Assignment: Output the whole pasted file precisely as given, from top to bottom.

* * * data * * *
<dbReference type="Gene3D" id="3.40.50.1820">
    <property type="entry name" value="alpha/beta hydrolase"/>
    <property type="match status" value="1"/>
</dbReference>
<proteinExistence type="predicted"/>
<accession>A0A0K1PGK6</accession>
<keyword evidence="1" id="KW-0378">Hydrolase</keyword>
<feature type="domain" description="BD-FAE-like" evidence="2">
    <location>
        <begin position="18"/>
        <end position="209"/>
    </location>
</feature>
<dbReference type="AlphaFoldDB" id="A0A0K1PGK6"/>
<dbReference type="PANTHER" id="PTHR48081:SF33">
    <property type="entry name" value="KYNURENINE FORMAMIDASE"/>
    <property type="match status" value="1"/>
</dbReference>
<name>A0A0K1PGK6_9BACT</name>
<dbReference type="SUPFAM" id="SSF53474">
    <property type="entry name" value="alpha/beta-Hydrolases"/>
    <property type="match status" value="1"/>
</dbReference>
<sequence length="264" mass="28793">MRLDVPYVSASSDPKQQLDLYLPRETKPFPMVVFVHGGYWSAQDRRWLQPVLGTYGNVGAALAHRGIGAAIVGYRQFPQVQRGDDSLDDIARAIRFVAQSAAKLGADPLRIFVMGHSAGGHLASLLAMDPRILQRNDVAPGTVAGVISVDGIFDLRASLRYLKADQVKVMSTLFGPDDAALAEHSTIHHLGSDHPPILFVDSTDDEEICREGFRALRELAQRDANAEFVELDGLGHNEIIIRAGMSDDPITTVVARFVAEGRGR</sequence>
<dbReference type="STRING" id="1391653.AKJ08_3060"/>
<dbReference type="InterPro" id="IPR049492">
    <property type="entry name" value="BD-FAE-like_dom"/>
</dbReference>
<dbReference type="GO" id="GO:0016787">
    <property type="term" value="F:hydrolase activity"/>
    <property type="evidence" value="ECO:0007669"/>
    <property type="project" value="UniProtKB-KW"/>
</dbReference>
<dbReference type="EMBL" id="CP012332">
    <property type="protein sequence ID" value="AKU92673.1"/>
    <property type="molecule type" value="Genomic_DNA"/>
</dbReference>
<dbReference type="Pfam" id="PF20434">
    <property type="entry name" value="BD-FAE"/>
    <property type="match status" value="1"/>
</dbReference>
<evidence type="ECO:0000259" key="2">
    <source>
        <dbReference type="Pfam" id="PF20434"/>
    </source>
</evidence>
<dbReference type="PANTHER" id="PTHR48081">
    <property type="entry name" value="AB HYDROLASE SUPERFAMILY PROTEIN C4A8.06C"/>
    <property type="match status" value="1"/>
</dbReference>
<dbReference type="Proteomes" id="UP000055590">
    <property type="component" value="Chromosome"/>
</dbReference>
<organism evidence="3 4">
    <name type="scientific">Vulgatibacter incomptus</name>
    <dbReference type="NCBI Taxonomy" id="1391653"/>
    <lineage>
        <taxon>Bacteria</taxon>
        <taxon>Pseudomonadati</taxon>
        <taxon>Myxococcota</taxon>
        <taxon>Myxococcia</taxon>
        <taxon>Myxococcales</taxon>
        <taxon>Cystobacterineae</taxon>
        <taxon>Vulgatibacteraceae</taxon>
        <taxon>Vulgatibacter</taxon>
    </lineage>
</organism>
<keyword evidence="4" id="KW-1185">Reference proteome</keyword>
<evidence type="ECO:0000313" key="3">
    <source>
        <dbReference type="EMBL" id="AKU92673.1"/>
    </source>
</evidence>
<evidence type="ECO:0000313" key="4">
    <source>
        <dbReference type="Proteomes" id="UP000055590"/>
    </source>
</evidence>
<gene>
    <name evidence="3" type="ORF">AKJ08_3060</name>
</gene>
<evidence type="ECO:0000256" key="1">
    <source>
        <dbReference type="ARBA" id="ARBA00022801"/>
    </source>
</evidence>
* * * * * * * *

<dbReference type="Gene3D" id="3.40.50.1820">
    <property type="entry name" value="alpha/beta hydrolase"/>
    <property type="match status" value="1"/>
</dbReference>
<proteinExistence type="predicted"/>
<accession>A0A0K1PGK6</accession>
<keyword evidence="1" id="KW-0378">Hydrolase</keyword>
<feature type="domain" description="BD-FAE-like" evidence="2">
    <location>
        <begin position="18"/>
        <end position="209"/>
    </location>
</feature>
<dbReference type="AlphaFoldDB" id="A0A0K1PGK6"/>
<dbReference type="PANTHER" id="PTHR48081:SF33">
    <property type="entry name" value="KYNURENINE FORMAMIDASE"/>
    <property type="match status" value="1"/>
</dbReference>
<name>A0A0K1PGK6_9BACT</name>
<dbReference type="SUPFAM" id="SSF53474">
    <property type="entry name" value="alpha/beta-Hydrolases"/>
    <property type="match status" value="1"/>
</dbReference>
<sequence length="264" mass="28793">MRLDVPYVSASSDPKQQLDLYLPRETKPFPMVVFVHGGYWSAQDRRWLQPVLGTYGNVGAALAHRGIGAAIVGYRQFPQVQRGDDSLDDIARAIRFVAQSAAKLGADPLRIFVMGHSAGGHLASLLAMDPRILQRNDVAPGTVAGVISVDGIFDLRASLRYLKADQVKVMSTLFGPDDAALAEHSTIHHLGSDHPPILFVDSTDDEEICREGFRALRELAQRDANAEFVELDGLGHNEIIIRAGMSDDPITTVVARFVAEGRGR</sequence>
<dbReference type="STRING" id="1391653.AKJ08_3060"/>
<dbReference type="InterPro" id="IPR049492">
    <property type="entry name" value="BD-FAE-like_dom"/>
</dbReference>
<dbReference type="GO" id="GO:0016787">
    <property type="term" value="F:hydrolase activity"/>
    <property type="evidence" value="ECO:0007669"/>
    <property type="project" value="UniProtKB-KW"/>
</dbReference>
<dbReference type="EMBL" id="CP012332">
    <property type="protein sequence ID" value="AKU92673.1"/>
    <property type="molecule type" value="Genomic_DNA"/>
</dbReference>
<dbReference type="Pfam" id="PF20434">
    <property type="entry name" value="BD-FAE"/>
    <property type="match status" value="1"/>
</dbReference>
<evidence type="ECO:0000259" key="2">
    <source>
        <dbReference type="Pfam" id="PF20434"/>
    </source>
</evidence>
<dbReference type="PANTHER" id="PTHR48081">
    <property type="entry name" value="AB HYDROLASE SUPERFAMILY PROTEIN C4A8.06C"/>
    <property type="match status" value="1"/>
</dbReference>
<dbReference type="Proteomes" id="UP000055590">
    <property type="component" value="Chromosome"/>
</dbReference>
<organism evidence="3 4">
    <name type="scientific">Vulgatibacter incomptus</name>
    <dbReference type="NCBI Taxonomy" id="1391653"/>
    <lineage>
        <taxon>Bacteria</taxon>
        <taxon>Pseudomonadati</taxon>
        <taxon>Myxococcota</taxon>
        <taxon>Myxococcia</taxon>
        <taxon>Myxococcales</taxon>
        <taxon>Cystobacterineae</taxon>
        <taxon>Vulgatibacteraceae</taxon>
        <taxon>Vulgatibacter</taxon>
    </lineage>
</organism>
<keyword evidence="4" id="KW-1185">Reference proteome</keyword>
<evidence type="ECO:0000313" key="3">
    <source>
        <dbReference type="EMBL" id="AKU92673.1"/>
    </source>
</evidence>
<evidence type="ECO:0000313" key="4">
    <source>
        <dbReference type="Proteomes" id="UP000055590"/>
    </source>
</evidence>
<gene>
    <name evidence="3" type="ORF">AKJ08_3060</name>
</gene>
<evidence type="ECO:0000256" key="1">
    <source>
        <dbReference type="ARBA" id="ARBA00022801"/>
    </source>
</evidence>